Defence

DANAB: Somalia’s Lightning Commandos

March 2, 2021

Eren Ersozoglu

Danab: Somalia's Lightning Commandos 

 

 

Key Judgement

 

  • Formed in 2014, the Danab ‘lightning’ Commandos is now regarded as Somalia’s most professional and capable fighting force.

 

  • The counterterrorism combat force plays a crucial role in the fight against the Al-Shabaab insurgency, a major obstacle for stability in Somalia since 2006 and designated by USAFRICOM as the most “dangerous”, “capable”, and “imminent” threat on the African continent.

 

  • With the POTUS decision to withdraw US troops from Somalia, the evolving capabilities of the brigade are now under threat.

 

 

Danab Brigade

 

 

The Danab Commandos are headquartered in the Baledogle US military base, approximately 100km from the Somalian capital of Mogadishu, also host to one of the largest US defence personnel concentrations in Africa. In 2013, the Somalian Federal Government began exploring possibilities of creating a counterterrorism combat force against Al-Shabaab. Following negotiations with the US, the Danab ‘lightning’ Commandos were formed through funding from the US state department. The funding initially facilitated the non-profit private military contractor services of Bancroft Global Development, which carried out recruitment and initial training followed by advanced training by US special forces. This model has facilitated Somalia’s most professional fighting force, which is almost entirely US-funded, and with joint counterterrorism operations with US forces, has been a key component in successful operations against Al-Shabaab.

 

 

Thunder & Lightning

 

In March 2020, US Africa commands deputy director of operations, Miguel Castellanos stated that support for the Danab was expected to continue until 2027 and generate a 3,000 strong force. While AFRICOM has classified full personnel numbers, it is approximated that the Danab commandos number around 700-900 personnel. The force does not request bribes, operate checkpoints, and does not disturb farming activities.

 

The Danab forces are vetted for clan-appropriate designations, chosen based on merit, and are always paid on time. Factors that are not the case for the rest of the Somali National Army (SNA), which is undermined operationally by ill funding, equipment, and training. These factors are far from trivial, creating a force that is highly trained, well-equipped, and not vulnerable to corruption. Factors required in the face of the highly capable Al-Shabaab threat.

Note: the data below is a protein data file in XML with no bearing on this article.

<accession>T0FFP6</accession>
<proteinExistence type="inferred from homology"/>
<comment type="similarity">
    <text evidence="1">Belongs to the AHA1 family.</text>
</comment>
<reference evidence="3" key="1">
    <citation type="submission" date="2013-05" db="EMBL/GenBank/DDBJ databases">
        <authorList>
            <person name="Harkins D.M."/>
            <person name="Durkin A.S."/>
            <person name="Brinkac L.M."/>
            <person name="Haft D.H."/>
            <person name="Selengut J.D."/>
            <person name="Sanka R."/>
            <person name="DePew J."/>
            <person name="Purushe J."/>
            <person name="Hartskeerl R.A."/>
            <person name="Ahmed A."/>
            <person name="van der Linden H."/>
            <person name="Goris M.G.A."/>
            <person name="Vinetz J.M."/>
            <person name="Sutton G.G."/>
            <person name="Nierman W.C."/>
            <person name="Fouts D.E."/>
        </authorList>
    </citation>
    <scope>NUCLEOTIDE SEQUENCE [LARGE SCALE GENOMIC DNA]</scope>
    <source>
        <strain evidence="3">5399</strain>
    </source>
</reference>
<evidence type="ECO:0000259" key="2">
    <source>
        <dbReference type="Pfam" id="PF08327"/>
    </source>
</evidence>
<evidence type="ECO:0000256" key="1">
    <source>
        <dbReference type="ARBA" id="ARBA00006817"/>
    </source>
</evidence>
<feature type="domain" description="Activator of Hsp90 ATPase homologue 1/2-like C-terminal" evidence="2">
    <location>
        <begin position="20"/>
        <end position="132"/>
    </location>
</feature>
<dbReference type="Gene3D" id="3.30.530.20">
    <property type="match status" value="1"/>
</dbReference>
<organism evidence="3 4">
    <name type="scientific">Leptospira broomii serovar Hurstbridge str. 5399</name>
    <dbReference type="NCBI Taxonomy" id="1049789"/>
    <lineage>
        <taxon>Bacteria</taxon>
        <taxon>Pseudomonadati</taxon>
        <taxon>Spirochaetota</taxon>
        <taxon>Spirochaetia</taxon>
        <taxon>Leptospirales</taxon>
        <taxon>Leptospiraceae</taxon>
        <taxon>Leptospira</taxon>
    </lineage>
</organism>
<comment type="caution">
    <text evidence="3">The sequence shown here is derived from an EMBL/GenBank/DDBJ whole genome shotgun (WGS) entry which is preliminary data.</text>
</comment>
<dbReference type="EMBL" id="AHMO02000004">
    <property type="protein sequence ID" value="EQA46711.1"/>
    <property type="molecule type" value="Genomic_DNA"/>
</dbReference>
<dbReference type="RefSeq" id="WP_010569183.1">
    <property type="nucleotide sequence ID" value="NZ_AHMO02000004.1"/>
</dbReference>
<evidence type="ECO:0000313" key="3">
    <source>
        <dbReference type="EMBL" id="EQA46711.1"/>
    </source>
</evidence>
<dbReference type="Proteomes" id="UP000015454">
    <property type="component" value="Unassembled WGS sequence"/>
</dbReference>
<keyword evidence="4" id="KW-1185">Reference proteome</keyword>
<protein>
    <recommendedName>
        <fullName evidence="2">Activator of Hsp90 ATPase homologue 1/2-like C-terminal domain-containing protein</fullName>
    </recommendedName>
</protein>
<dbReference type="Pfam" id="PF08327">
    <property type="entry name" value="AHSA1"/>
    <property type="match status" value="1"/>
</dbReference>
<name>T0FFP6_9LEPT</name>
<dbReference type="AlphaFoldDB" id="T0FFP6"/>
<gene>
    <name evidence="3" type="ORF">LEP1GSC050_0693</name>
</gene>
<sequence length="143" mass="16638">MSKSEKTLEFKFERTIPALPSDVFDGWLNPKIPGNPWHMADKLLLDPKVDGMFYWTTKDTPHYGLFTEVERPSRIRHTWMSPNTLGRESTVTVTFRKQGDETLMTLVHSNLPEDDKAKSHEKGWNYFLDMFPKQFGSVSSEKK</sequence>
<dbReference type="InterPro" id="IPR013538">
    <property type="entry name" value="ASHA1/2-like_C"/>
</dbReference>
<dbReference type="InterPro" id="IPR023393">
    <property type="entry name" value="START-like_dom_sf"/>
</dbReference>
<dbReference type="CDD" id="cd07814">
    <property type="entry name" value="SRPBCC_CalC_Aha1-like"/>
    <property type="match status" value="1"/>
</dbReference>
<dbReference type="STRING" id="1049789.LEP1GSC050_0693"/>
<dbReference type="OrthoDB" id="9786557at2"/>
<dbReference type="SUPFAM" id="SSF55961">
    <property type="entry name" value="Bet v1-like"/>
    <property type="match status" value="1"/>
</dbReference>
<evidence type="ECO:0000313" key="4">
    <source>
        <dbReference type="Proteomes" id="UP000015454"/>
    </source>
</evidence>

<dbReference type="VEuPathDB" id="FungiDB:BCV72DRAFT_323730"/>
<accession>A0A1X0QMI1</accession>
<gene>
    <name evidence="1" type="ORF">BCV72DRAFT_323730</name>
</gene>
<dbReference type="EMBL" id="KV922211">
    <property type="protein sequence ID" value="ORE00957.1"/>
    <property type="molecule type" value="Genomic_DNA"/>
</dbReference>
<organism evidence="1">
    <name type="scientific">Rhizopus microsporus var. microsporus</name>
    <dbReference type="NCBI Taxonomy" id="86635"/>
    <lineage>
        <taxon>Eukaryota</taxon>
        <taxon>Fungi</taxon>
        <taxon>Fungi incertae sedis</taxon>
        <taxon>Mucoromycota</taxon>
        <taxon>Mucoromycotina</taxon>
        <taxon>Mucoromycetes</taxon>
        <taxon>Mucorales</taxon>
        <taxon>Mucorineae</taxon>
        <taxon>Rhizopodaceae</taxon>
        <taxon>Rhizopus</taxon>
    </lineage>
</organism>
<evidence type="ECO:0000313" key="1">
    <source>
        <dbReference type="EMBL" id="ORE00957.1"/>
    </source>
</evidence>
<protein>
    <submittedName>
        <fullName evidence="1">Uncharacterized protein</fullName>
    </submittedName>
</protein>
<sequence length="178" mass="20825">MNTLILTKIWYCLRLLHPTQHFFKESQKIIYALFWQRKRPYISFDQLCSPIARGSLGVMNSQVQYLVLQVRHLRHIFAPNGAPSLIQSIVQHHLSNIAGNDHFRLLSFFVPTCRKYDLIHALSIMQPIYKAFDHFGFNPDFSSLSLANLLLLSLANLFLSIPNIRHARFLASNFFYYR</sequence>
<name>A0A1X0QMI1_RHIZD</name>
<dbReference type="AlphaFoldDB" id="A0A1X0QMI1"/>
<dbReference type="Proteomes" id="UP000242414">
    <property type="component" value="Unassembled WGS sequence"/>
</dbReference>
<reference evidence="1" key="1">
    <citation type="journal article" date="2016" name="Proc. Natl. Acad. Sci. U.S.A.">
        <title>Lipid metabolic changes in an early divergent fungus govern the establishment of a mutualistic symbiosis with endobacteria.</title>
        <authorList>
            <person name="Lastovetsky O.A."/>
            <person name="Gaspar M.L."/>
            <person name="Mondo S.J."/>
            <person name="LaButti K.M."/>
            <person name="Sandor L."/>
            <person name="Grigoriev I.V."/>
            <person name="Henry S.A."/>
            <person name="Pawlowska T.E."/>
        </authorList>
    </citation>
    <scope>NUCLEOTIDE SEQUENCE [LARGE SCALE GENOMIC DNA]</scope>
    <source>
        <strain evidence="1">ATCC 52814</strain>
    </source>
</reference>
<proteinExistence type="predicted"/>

On the 25th November 2020, the DoD’s Office of Inspector General stated that the Danab force is recognised as “the most capable ground assault forces in the SNA”, making up 80% of SNA offensive operations. The offensive operations of the Danab are highly successful, orchestrated primarily during the night to increase operational success likelihood.

 

The tactical success of the unit, along with the disruption of Al-Shabaab terror attacks, is an exemplary model that is respected in Somalian society and security. The highly specialised force has been key in seizing ground from the insurgents, with less success in holding ground as there is a limited capacity in the SNA for defensive operations. The Danab Commandos, despite its low numbers, was set to increase under the guidance of US funding and training.

 

 

US Withdrawal

 

The 700 strong US troop presence in Somalia is set to be withdrawn on January 15th, 2021, under orders by the Trump administration. The US special forces presence has largely been focused on training and supporting the Danab Commandos against the Al-Shabaab militants. It is not yet clear what state this will leave the Danab forces, with an absence of training, equipment, and support from the crucial US role in the brigade.

 

This comes at a time when US airstrikes had been pummelling Al-Shabaab positions and leadership. The group has recently intensified terror attacks, as Somalian elections loom. It is almost certain that Al-Shabaab will seek to destabilise the country amid elections and a US withdrawal. The previously projected brigade growth is now under threat, along with an existential threat without US leadership. 2021, with or without support, is set to be a challenging year for the lightning brigade.

 

 

Image: Horn Afrik (link)

 

Image2: Military Times / U.S AFRICOM (link)

 

 

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